Wormwood & One Of The Best Known Of Medicinal Herbs | Amoils.com
by Jane Chitty
This herb has been used for hundreds of years and has many medicinal benefits with its antiseptic, anti-worm and narcotic effect. It gets its name from its ability to get rid of worms but is also effective for relieving pain and treating fevers; constipation; coughs, sore throats and flu; jaundice; and for restoring the appetite.
Wormwood is a Mediterranean perennial and aromatic herb
It comes from the Aster family with grayish-green leaves and light yellow flowers. The whole herb grows up to 4 feet high and the leaves are divided into long lobs. The flowers have a powerful perfume from their etheric oil, blooming from July to September. It is widely grown in Europe, Asia, South Africa and the Middle East and often found on dry and uncultivated lands. In the USA, wormwood is cultivated commercially in the central and northwestern states.
Only the leaves and the high stalks are used for medical purposes
The flower heads are used to make "absinthe" and some liqueurs and vermouths. The leaves must be picked before blooming (in May to June) and the flowers in July to August when the blooming is complete. All parts of the herb are dried in the shade, in dry and breezy places.
From a treatment point of view, wormwood tea is the most common method used and prepared from one spoon of herb boiled in 8.5 fluid ounces of water, to be drunk cooled before main meals and because of its bitter taste sweetened with honey or sugar to taste. Two to three cups can be drunk daily to receive the health benefits of wormwood tea but for no longer than a few days as large quantities are said to be toxic. As with most herbal remedies and teas, pregnant women and breastfeeding women should not be encouraged to drink wormwood.
Health benefits of wormwood tea
These include its ability to aid digestion, as well as improve the appetite, counteract stomach pains, heartburn and gas, boost energy, help enhance the body's immune system and treat the liver. The azulenes in the plant are anti-inflammatory and reduce fevers. The tea infusion is also useful for the treatment of worms and oxurois and to treat ulcerations while the oil from wormwood can be applied to wounds.
Apart from an infusion, the herb can be made and used in a tincture and recommended for gastritis, anorexia, asthenia, fever, flu, pneumonia, intoxications and infections with Giardia. A tincture is made from 2 tablespoons of mashed wormwood herb macerated in 4.5 fluid ounces of 75 proof alcohol for 8 days. One spoon of tincture dissolved in 100ml of water must be administered 3 or 4 times a day. For intestinal worms, the wormwood tincture should be administered for a 9 day period.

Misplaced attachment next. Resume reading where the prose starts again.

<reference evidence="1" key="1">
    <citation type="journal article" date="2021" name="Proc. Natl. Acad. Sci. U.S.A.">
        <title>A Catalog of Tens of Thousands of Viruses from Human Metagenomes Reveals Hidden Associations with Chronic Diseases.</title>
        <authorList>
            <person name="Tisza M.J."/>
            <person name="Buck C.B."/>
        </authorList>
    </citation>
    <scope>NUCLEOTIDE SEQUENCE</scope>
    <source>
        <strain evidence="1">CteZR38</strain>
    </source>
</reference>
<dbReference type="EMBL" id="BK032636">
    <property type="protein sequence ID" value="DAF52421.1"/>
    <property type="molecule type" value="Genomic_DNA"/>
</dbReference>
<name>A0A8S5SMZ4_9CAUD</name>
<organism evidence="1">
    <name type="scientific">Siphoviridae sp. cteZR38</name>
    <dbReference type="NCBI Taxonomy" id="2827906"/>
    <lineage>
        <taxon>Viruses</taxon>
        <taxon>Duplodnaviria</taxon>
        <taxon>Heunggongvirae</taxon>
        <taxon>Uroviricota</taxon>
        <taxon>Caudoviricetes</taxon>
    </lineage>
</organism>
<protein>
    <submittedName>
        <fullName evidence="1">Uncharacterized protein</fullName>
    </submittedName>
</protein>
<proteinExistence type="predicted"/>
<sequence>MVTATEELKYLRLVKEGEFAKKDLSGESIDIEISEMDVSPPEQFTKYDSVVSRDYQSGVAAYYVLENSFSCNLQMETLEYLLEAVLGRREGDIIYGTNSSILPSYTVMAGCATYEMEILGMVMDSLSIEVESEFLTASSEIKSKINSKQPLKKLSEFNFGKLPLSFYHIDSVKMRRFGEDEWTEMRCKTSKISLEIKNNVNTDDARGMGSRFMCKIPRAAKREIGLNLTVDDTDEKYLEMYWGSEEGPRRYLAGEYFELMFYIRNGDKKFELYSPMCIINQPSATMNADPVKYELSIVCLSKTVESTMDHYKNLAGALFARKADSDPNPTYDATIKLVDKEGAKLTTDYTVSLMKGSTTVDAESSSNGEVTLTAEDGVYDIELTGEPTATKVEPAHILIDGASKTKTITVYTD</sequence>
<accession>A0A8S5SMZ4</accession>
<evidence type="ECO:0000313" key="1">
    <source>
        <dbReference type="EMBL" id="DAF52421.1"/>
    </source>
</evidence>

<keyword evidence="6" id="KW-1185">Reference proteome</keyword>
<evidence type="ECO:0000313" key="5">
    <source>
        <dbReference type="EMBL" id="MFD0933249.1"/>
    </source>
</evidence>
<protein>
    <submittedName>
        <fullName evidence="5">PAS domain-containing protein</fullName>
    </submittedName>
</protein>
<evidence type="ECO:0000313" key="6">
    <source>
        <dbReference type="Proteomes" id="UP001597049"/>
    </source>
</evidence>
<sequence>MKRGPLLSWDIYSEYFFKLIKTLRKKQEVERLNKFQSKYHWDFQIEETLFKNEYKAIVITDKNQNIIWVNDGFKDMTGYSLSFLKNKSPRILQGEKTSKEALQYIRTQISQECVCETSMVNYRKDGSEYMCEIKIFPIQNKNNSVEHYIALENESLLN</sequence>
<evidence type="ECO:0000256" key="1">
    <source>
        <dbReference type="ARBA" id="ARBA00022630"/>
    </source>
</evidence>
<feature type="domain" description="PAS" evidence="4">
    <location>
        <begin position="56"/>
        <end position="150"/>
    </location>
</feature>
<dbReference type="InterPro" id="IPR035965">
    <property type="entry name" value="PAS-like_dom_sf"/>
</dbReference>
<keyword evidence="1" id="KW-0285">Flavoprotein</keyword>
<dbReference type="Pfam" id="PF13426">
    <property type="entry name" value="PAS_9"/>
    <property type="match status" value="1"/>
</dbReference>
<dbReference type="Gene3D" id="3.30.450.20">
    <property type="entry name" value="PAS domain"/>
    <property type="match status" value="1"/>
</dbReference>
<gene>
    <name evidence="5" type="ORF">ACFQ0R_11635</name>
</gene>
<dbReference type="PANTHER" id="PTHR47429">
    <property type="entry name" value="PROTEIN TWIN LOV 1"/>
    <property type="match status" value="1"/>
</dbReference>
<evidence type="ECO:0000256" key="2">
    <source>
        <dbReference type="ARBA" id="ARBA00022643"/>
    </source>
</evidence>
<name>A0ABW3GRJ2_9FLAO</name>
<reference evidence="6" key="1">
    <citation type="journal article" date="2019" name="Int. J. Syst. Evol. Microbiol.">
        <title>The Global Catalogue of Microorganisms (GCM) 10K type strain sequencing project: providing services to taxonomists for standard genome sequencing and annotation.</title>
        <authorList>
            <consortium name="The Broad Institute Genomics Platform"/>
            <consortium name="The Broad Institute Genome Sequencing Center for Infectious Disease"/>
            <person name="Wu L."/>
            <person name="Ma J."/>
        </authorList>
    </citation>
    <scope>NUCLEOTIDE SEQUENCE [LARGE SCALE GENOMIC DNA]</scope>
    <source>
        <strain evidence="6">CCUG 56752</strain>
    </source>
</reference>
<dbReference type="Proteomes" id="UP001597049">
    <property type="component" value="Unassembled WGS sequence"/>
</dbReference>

The alcoholic connection
Although this herb is known for its narcotic affects, wormwood or ‘Artemisia Absinthium’ is also known as green ginger and used as a main ingredient in the preparation of several alcoholic drinks to add taste and intoxication because of the plant's aromatic odor and an exceedingly bitter taste.
Wormwood is occasionally used as a spice where its somewhat bitter taste is perfect for mixing with fat fish or pork, goose and mutton. The most important use is for preparing stuffed goose which is a traditional meal for Christmas in Germany.
It can be dried and powdered and sprinkled around ants nests and fruit trees to deter ants and fruit flies while its dried form can help to keep weevils out of stored grain.
A liquid can be made to spray against aphids and mites or to bath dogs as a flea deterrent.
Wormwood was chosen as the symbol of health and in fact in earlier times, many healers had the wormwood leaf painted on their doors as a sign of their profession.
Jane writes for Healing Natural Oils, a producer and retailer of high-quality, all-natural treatments for a variety of conditions as well as a range of beauty products. Apart from writing about those various conditions, she also covers general health, environmental and other subjects of interest. She has lived in Kenya as well as Cape Town, South Africa and spent time in San Diego, USA. She now lives in Somerset, England with regular visits from her far-flung children and grandchildren. She is a keen gardener and enjoys growing fresh fruit and vegetables with her husband on their joint allotment. As a result, there is something available to use in the kitchen virtually all year round. Her regular posts can be found on our blog.